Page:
Airlines would be required to improve accessibility for travelers with disabilities on more of their planes under a new federal proposal.
The U.S. Department of Transportation is seeking public comment on a plan calling for all new, single-aisle aircraft to feature accessible lavatories.
Current rules only mandate accessible restrooms on planes with more than one aisle. But the federal agency said that single-aisle aircraft are increasingly being used on long-haul flights.
“The inability to use the lavatory on long flights can present significant challenges to passengers with disabilities, and poses a deterrent for some passengers with disabilities to traveling by air,” notes the Transportation Department proposalreleased Monday.
The agency is looking to amend its existing Air Carrier Access Act regulation. Under the plan, new single-aisle aircraft that seat 125 or more passengers must have lavatories with accessible toilet seats, assist handles, faucets, attendant call buttons and door locks, among other features. Airlines would also be required to have an onboard wheelchair with improved safety and maneuverability that could provide entry into the aircraft lavatory.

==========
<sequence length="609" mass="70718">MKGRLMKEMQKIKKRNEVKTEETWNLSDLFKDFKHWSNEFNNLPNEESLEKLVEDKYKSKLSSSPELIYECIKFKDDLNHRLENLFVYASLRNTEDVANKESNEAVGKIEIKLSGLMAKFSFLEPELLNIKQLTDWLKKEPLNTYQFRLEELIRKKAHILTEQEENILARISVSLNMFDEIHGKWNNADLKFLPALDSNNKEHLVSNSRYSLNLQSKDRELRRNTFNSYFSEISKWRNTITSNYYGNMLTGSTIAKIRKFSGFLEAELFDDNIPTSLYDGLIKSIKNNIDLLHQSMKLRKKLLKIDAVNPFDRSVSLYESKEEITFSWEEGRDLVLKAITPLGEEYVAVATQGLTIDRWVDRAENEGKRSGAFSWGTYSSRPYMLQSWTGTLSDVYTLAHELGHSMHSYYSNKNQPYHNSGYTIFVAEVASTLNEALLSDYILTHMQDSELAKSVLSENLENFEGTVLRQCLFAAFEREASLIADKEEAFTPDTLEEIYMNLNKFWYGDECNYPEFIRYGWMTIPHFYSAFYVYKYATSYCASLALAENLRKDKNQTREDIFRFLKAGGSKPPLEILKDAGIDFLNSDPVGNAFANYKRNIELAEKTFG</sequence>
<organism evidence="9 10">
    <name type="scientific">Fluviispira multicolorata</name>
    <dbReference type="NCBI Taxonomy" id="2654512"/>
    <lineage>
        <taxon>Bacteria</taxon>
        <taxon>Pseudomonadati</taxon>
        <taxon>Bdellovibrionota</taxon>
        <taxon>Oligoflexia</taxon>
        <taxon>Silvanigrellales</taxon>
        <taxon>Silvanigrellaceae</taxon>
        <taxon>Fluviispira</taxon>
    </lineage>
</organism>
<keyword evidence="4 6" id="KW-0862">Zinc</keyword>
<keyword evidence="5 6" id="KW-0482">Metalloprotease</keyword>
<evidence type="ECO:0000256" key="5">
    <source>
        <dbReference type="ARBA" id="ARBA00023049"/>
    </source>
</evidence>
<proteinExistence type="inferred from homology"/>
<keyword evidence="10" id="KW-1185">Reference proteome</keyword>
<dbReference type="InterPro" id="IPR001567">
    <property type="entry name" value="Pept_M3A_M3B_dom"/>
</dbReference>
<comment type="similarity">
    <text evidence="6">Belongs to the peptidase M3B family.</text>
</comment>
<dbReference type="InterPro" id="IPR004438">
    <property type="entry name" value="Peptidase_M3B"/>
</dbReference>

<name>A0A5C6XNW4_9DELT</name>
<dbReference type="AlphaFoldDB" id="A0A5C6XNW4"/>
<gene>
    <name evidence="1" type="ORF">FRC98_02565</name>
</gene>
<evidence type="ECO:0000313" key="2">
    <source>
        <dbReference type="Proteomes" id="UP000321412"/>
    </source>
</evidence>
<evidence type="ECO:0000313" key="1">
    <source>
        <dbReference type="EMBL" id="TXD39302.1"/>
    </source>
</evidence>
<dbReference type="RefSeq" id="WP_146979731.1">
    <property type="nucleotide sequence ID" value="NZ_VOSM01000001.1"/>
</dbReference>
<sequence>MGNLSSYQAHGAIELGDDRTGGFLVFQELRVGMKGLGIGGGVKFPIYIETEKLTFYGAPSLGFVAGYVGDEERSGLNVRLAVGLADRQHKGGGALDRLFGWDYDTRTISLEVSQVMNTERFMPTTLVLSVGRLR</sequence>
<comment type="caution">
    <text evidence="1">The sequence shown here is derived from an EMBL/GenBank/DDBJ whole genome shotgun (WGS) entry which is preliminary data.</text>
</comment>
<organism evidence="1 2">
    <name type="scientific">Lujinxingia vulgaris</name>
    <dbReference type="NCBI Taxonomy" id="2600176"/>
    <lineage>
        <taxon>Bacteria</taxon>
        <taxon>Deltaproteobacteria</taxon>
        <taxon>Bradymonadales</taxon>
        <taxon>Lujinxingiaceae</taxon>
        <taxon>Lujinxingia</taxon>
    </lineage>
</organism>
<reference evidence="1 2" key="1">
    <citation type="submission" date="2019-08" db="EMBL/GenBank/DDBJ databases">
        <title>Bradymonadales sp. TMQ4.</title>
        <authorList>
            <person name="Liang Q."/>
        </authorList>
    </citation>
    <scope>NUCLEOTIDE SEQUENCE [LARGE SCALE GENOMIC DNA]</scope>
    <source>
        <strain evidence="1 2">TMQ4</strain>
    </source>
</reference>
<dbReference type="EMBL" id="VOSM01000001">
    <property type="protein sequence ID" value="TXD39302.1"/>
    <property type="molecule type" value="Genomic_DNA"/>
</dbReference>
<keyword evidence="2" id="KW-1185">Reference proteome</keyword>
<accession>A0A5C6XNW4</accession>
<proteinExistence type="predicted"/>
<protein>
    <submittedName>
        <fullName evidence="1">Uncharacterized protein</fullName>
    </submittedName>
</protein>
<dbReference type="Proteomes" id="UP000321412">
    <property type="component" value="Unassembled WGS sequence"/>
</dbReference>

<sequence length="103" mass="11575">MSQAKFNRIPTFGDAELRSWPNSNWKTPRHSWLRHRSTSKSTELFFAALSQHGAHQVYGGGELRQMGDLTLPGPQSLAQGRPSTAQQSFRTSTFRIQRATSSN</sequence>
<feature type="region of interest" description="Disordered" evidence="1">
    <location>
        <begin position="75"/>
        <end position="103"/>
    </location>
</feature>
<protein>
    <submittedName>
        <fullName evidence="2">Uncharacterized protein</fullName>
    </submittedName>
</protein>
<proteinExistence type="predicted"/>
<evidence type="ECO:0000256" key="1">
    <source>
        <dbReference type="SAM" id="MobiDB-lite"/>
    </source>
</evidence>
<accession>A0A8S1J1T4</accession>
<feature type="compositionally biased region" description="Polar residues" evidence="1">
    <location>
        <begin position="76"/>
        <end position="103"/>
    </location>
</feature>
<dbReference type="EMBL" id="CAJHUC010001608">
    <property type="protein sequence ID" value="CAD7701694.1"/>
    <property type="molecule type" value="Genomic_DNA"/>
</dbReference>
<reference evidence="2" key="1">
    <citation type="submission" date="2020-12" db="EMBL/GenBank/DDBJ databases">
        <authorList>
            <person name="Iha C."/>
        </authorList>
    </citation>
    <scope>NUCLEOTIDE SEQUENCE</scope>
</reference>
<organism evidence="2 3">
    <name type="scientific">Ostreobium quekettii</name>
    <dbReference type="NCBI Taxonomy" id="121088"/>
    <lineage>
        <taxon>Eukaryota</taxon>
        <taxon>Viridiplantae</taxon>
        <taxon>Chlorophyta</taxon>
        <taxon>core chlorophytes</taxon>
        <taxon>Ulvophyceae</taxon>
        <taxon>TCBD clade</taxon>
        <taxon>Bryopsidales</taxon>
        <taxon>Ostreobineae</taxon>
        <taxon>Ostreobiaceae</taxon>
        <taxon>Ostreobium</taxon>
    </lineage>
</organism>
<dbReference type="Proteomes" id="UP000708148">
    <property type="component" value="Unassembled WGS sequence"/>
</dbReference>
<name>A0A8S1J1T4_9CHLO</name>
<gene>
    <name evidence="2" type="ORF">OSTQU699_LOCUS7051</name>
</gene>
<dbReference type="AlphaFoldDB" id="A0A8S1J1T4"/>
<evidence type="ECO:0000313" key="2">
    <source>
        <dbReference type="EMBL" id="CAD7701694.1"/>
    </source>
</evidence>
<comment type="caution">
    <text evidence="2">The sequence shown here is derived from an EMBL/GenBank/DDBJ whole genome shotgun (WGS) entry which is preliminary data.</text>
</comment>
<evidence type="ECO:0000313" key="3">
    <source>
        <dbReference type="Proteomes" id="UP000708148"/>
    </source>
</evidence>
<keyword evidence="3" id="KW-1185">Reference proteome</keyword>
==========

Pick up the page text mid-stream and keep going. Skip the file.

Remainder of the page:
The proposed rule stipulates that flight attendants be trained to assist individuals with disabilities to get from their seat to the lavatory using the onboard wheelchair. What’s more, information about the accessibility of an aircraft’s lavatories would be available on airline websites, on the plane and upon request so that travelers can plan accordingly, the Transportation Department said.
With the notice issued Monday, federal officials are not requesting any change to the physical size of lavatories on single-aisle aircraft. But, they said that an advance notice of proposed rulemaking is expected in the near future to solicit feedback on the idea of mandating that lavatories on new single-aisle aircraft match the larger size found on planes with two aisles.
The Transportation Department estimates that it would cost $1,000 per lavatory to make the improvements the agency is seeking.